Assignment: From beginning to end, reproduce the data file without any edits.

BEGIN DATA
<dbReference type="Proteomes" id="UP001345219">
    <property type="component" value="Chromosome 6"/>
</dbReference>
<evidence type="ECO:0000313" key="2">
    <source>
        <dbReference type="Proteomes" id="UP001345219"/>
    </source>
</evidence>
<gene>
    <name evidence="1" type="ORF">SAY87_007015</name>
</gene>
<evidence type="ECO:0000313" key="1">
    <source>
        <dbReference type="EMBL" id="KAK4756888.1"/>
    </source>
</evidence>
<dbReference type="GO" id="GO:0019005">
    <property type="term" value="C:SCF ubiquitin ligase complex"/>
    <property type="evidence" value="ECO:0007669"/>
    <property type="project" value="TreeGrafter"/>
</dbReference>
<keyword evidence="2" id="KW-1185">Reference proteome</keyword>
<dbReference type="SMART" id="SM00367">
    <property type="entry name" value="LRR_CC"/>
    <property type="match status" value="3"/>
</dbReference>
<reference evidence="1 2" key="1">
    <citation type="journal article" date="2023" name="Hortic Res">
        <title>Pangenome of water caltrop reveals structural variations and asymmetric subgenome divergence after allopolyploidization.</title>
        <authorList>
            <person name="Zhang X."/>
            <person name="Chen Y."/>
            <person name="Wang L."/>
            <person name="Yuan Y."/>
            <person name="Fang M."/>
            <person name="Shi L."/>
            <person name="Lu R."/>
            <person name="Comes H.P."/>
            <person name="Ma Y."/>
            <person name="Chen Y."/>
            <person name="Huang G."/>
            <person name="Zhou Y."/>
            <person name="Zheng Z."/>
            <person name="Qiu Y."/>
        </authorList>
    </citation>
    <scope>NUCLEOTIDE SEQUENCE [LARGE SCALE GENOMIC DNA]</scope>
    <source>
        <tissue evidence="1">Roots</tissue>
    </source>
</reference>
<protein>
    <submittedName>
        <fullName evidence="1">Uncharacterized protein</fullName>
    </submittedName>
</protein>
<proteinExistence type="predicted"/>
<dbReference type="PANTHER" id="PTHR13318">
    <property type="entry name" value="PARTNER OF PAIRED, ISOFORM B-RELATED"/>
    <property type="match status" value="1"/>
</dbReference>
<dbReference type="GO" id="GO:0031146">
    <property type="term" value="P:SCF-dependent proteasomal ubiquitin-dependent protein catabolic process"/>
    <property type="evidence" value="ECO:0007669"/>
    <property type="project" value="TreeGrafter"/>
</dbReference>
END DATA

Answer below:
<dbReference type="Proteomes" id="UP001345219">
    <property type="component" value="Chromosome 6"/>
</dbReference>
<evidence type="ECO:0000313" key="2">
    <source>
        <dbReference type="Proteomes" id="UP001345219"/>
    </source>
</evidence>
<gene>
    <name evidence="1" type="ORF">SAY87_007015</name>
</gene>
<evidence type="ECO:0000313" key="1">
    <source>
        <dbReference type="EMBL" id="KAK4756888.1"/>
    </source>
</evidence>
<dbReference type="GO" id="GO:0019005">
    <property type="term" value="C:SCF ubiquitin ligase complex"/>
    <property type="evidence" value="ECO:0007669"/>
    <property type="project" value="TreeGrafter"/>
</dbReference>
<keyword evidence="2" id="KW-1185">Reference proteome</keyword>
<dbReference type="SMART" id="SM00367">
    <property type="entry name" value="LRR_CC"/>
    <property type="match status" value="3"/>
</dbReference>
<reference evidence="1 2" key="1">
    <citation type="journal article" date="2023" name="Hortic Res">
        <title>Pangenome of water caltrop reveals structural variations and asymmetric subgenome divergence after allopolyploidization.</title>
        <authorList>
            <person name="Zhang X."/>
            <person name="Chen Y."/>
            <person name="Wang L."/>
            <person name="Yuan Y."/>
            <person name="Fang M."/>
            <person name="Shi L."/>
            <person name="Lu R."/>
            <person name="Comes H.P."/>
            <person name="Ma Y."/>
            <person name="Chen Y."/>
            <person name="Huang G."/>
            <person name="Zhou Y."/>
            <person name="Zheng Z."/>
            <person name="Qiu Y."/>
        </authorList>
    </citation>
    <scope>NUCLEOTIDE SEQUENCE [LARGE SCALE GENOMIC DNA]</scope>
    <source>
        <tissue evidence="1">Roots</tissue>
    </source>
</reference>
<protein>
    <submittedName>
        <fullName evidence="1">Uncharacterized protein</fullName>
    </submittedName>
</protein>
<proteinExistence type="predicted"/>
<dbReference type="PANTHER" id="PTHR13318">
    <property type="entry name" value="PARTNER OF PAIRED, ISOFORM B-RELATED"/>
    <property type="match status" value="1"/>
</dbReference>
<dbReference type="GO" id="GO:0031146">
    <property type="term" value="P:SCF-dependent proteasomal ubiquitin-dependent protein catabolic process"/>
    <property type="evidence" value="ECO:0007669"/>
    <property type="project" value="TreeGrafter"/>
</dbReference>